For more fun facts and information about each of the photographed animals please click on the images and read their captions.
The King Penguin is the second largest of the 17 species of Penguin – the largest is the Emperor Penguin.
Sleepy King – still majestic.
This Gentoo Penguin was in a race with a second penguin when he suddenly decided to confuse his opponent with a 180° turn. You basically see here how penguins break under water.
Jellyfish are ancient creatures which have lived in our oceans since before the dinosaurs roamed the earth.
Nemo and Dori (search for the blue bokeh ;) ).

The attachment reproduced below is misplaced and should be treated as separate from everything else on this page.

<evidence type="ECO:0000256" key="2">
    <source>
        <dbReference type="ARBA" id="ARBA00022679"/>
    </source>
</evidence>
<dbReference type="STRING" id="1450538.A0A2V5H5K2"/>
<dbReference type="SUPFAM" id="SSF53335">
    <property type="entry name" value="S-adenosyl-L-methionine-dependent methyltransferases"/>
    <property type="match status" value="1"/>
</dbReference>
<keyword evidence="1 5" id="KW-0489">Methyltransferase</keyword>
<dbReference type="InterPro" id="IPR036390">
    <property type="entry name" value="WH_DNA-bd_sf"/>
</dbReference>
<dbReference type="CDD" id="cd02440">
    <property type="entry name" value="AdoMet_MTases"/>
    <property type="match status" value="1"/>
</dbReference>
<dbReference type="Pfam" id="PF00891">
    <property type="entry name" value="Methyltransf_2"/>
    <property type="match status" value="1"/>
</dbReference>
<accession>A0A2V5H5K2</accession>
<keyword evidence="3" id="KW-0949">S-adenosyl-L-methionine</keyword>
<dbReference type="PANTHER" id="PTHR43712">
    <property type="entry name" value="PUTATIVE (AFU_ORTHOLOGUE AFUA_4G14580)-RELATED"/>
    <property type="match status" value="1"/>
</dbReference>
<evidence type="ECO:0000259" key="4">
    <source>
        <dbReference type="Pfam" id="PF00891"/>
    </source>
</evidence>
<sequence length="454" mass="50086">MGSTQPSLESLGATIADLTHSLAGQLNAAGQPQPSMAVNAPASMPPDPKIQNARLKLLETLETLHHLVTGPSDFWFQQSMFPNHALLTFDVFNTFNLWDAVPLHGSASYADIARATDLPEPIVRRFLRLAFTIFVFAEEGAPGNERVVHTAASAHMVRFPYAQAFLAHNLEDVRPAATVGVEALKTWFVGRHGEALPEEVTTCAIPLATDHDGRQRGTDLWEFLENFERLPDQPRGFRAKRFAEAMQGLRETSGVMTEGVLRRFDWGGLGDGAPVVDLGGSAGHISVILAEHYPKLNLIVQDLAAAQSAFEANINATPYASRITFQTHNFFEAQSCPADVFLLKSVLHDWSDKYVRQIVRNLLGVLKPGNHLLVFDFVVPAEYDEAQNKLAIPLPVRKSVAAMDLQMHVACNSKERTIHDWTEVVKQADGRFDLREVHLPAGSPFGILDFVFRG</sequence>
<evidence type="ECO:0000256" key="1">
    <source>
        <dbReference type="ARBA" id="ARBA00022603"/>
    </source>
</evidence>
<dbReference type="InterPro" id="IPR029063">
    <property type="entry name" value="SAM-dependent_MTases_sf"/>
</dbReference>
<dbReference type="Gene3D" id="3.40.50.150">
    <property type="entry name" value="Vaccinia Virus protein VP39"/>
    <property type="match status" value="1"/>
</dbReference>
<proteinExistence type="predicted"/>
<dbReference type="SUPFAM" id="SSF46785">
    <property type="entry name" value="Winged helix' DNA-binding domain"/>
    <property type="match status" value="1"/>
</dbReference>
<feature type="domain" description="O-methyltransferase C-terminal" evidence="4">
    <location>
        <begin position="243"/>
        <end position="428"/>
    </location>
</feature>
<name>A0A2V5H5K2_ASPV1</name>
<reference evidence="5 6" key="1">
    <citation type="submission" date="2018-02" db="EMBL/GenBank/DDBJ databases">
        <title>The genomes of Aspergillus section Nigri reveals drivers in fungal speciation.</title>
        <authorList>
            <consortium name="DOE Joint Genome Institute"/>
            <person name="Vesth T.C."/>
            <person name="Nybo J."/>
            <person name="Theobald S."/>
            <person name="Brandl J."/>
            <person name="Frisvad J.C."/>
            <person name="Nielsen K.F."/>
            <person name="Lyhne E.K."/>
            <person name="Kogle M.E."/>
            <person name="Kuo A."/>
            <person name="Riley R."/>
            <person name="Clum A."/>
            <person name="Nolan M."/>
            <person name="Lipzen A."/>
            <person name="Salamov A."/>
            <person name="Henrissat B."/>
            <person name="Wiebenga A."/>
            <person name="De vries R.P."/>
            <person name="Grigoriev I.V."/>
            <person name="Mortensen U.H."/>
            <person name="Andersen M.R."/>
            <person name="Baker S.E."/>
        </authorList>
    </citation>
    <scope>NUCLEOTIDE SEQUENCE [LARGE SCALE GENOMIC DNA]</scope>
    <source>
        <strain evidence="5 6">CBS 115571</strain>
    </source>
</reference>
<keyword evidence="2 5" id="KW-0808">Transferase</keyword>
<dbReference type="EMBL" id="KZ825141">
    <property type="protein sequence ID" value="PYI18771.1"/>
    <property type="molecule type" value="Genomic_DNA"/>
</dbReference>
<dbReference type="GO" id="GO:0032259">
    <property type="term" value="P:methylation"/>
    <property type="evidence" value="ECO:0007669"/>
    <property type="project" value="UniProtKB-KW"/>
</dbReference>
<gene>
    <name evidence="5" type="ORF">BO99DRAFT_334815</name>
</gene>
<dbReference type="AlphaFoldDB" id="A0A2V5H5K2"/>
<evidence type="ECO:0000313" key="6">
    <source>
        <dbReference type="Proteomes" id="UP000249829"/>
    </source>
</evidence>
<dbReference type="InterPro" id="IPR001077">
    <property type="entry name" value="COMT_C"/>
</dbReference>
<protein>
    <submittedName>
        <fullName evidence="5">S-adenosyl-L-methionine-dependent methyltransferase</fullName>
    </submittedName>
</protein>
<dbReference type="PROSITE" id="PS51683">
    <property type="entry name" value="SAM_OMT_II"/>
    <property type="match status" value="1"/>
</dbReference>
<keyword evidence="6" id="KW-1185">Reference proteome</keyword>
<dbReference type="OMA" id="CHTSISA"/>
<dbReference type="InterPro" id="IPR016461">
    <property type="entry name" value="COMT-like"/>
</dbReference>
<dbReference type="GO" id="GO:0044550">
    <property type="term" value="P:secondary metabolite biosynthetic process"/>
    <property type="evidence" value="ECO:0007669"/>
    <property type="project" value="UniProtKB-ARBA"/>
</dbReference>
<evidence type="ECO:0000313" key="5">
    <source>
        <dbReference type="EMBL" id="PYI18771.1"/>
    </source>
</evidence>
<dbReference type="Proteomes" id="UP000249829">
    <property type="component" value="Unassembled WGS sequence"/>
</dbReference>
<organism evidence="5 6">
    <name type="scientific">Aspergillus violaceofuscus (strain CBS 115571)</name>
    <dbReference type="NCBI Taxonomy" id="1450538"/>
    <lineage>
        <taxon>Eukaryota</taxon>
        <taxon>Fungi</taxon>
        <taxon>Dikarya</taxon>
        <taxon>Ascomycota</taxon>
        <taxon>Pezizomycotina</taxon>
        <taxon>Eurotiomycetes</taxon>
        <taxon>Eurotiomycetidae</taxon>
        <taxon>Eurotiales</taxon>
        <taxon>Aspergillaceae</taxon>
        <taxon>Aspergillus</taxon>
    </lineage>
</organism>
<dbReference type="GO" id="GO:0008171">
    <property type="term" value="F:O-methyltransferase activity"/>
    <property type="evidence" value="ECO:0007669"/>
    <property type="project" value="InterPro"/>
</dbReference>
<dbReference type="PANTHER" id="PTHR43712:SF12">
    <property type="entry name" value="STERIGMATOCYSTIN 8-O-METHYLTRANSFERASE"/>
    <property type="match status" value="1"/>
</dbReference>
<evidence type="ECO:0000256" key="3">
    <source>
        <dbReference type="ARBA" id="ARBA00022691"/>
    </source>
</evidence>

Spiny sea dragons are found in the ocean depths, and are rarely seen by anyone other than deep sea divers.
Despite their popularity in the aquarium trade, mandarinfish are considered difficult to keep, as their feeding habits are very specific.
Two employees are hand feeding the fish each day. On special days they also do that in the shark tank.
A hermit crab has to move several times throughout its life as it grows in size and must find larger shells.
The Octopus has an interesting aquarium location I find. Take two steps left and you’re in the Aquarium Store finding yourself sorting through cuddly toys of all shapes and sizes.
A starfish is probably nothing too special for each Kiwi; but how about a mussel eating starfish, huh? Can you see it?
If you wonder about the name: Kelly Tarlton was a New Zealand marine archeologist and diver who wanted to make the wonders of the under water world more accessible to the public. Tragically he died only 2 months after the aquarium opened in 1985.